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Letter: There are two sides to green waste facility story

“New organic waste options are needed for Burnaby, and somebody needs to take responsibility, and a facility needs to be built somewhere.”
Burnaby wants to build a green waste facility at Fraser Foreshore Park, next to Metro Vancouver's Waste-to-Energy Facility (pictured).


I recently read comments from residents in Burnaby regarding the GROW (Green Organic Waste) facility proposed for Fraser Foreshore Park and was disappointed to only see one side of the argument (the opposition) voiced.

As a Burnaby homeowner who lives near the park and often goes trail running along this proposed site, I thought I might offer some reasons why I’m not so quick to dismiss this project.

Even though I was disappointed to only see negative comments regarding the GROW facility proposal I truly appreciated the environmentally contentious sentiments of the readers who shared their concerns and I empathize with them. Burnaby is blessed with an incredible urban parks system and Fraser Foreshore Park is particularly important for those of us who live south of the highway and the lakes.

I’ve cared deeply about the environment since my teen years in the 1990s. I even briefly entered ‘Green Politics’ as a candidate in a federal election and then was elected by British Columbians to represent them on the Federal Council of the Green Party of Canada. In 2016, while completing my Master of Urban Studies at SFU I received the SFU President’s Award for Leadership in Sustainability. All this to qualify that I have come to appreciate how sometimes there are difficult trade-offs we are faced with when considering what aspects of environmentalism or ‘being green’ matter most to us in any given moment. Like the moment you decide to answer an online poll about a proposed green organic waste facility in a park you care about.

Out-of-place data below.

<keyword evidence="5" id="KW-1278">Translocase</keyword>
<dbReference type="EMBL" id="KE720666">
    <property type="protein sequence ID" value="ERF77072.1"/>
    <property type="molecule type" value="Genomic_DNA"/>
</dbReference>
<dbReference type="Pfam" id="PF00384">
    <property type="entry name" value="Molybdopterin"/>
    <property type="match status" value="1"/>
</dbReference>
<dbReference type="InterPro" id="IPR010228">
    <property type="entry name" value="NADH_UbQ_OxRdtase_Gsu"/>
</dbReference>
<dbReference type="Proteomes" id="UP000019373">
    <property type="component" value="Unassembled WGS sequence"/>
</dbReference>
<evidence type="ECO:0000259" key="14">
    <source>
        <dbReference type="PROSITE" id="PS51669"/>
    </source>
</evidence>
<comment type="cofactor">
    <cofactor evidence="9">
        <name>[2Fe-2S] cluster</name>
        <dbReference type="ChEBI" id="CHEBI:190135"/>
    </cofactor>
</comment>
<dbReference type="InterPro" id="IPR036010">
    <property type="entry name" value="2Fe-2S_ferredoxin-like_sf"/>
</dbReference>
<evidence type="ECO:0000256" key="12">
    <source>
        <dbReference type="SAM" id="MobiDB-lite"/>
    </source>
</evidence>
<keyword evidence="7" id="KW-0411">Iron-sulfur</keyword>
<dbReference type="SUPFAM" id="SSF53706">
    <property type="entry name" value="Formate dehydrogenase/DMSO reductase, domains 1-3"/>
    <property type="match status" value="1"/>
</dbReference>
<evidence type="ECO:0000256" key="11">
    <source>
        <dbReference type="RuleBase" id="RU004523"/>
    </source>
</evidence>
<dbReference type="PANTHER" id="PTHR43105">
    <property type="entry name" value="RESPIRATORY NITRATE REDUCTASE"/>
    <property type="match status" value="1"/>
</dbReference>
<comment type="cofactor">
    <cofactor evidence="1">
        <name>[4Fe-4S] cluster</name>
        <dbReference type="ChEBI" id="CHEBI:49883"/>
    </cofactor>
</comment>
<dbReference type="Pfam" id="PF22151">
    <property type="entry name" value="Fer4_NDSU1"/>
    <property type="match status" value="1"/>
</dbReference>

While we can’t know the future with perfect certainty, it is extremely likely that Burnaby, and the entire Metro Vancouver region will continue to grow in the coming decades. The existing waste management infrastructure in the region is stretched to capacity and solutions are needed now.

With respect and appreciation to my fellow Burnaby residents who suggest other waste facilities in other communities can handle our future waste we create in our Burnaby neighbourhoods, it might not be quite that easy. Nor is it, in my mind, reasonable or ethical to expect Delta, for example, to continually be where all of our future growing organic waste ends up. Especially as the existing landfill there is reaching capacity and is to be decommissioned in 2037.

These types of arguments against the GROW facility are similar to arguments we often make about social housing or shelters ― “I agree we need more social housing, but just not in my neighbourhood!” ― but at some point local leaders need to step up and say yes, this is needed, and we are going to take responsibility, we are going to build it here.

New organic waste options are needed for Burnaby, and somebody needs to take responsibility, and a facility needs to be built somewhere.

Being green or caring about the environment is definitely about protecting parks and riparian ecosystems, but it is also about carbon capture and storage, diverting from landfills, and creating organic fertilizer from green organic waste for our yards and gardens in a growing city. I support seeing the taxes I pay and a portion of my jogging route and yes, a small portion of marshlands, go towards us taking responsibility for dealing with our own local waste. Perhaps it might even encourage us to consume and waste less as we consider the immediate impacts of our own personal choices. Our waste is our problem, and as such we perhaps shouldn’t be so quick to dismiss proposals to deal with it here locally.

Wes Regan